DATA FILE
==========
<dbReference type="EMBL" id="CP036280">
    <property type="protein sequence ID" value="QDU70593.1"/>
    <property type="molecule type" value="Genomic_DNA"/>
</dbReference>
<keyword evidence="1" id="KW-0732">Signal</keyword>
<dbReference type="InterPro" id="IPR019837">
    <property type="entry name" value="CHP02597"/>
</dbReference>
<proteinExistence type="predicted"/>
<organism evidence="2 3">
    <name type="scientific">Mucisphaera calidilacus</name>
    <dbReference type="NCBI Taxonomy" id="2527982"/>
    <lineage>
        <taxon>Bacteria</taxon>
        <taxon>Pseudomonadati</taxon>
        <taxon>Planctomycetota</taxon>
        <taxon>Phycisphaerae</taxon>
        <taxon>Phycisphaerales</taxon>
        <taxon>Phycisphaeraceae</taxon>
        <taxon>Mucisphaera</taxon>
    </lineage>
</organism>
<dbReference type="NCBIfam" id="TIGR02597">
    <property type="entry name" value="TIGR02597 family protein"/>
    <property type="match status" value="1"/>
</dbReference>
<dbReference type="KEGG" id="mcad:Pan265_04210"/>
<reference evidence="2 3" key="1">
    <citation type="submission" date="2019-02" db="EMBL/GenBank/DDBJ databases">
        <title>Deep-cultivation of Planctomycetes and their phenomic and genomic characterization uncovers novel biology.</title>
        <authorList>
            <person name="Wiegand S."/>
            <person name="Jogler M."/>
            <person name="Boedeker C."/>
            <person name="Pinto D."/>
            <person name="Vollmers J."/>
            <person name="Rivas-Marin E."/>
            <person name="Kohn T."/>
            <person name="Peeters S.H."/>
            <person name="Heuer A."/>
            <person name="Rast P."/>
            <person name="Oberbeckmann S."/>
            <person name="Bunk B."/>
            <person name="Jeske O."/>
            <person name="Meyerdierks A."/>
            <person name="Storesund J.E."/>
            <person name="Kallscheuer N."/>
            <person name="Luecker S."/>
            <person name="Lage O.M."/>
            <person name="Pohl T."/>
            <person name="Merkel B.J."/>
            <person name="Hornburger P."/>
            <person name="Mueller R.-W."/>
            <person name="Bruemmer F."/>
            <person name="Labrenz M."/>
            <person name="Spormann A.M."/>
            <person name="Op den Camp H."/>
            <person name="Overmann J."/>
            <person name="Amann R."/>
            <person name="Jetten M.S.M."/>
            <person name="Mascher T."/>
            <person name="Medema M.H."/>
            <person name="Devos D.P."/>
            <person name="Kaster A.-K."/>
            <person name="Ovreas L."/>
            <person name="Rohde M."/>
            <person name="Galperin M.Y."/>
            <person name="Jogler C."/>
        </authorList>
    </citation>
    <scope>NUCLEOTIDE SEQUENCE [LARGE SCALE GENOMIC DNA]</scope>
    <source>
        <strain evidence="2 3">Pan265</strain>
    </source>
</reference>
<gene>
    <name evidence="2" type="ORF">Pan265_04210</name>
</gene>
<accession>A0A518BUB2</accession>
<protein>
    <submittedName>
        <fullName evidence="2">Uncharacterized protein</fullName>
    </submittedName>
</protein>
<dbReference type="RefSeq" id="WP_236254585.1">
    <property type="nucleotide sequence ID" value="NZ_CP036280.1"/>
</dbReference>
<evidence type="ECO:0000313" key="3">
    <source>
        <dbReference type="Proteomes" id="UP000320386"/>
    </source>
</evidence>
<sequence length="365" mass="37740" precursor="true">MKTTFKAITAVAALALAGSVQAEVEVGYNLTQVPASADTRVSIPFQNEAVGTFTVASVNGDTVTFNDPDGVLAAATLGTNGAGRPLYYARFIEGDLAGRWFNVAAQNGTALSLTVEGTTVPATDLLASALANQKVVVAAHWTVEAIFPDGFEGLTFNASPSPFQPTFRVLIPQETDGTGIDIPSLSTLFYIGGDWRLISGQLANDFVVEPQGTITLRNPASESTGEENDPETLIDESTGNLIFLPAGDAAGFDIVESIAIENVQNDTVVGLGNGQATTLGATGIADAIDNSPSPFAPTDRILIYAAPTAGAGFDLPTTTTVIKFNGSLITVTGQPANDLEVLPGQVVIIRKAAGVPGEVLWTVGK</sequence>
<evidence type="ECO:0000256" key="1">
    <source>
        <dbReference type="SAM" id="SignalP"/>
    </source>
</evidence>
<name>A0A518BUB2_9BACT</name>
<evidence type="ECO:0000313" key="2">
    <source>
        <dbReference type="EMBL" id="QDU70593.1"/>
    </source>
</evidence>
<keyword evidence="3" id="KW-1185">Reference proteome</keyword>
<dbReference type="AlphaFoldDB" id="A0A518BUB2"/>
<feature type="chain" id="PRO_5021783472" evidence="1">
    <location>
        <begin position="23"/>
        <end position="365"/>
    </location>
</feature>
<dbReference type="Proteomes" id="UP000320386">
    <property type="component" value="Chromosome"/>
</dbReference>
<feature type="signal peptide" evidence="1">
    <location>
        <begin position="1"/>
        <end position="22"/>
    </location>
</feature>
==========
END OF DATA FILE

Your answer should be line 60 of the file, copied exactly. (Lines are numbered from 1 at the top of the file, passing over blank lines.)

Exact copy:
            <person name="Jetten M.S.M."/>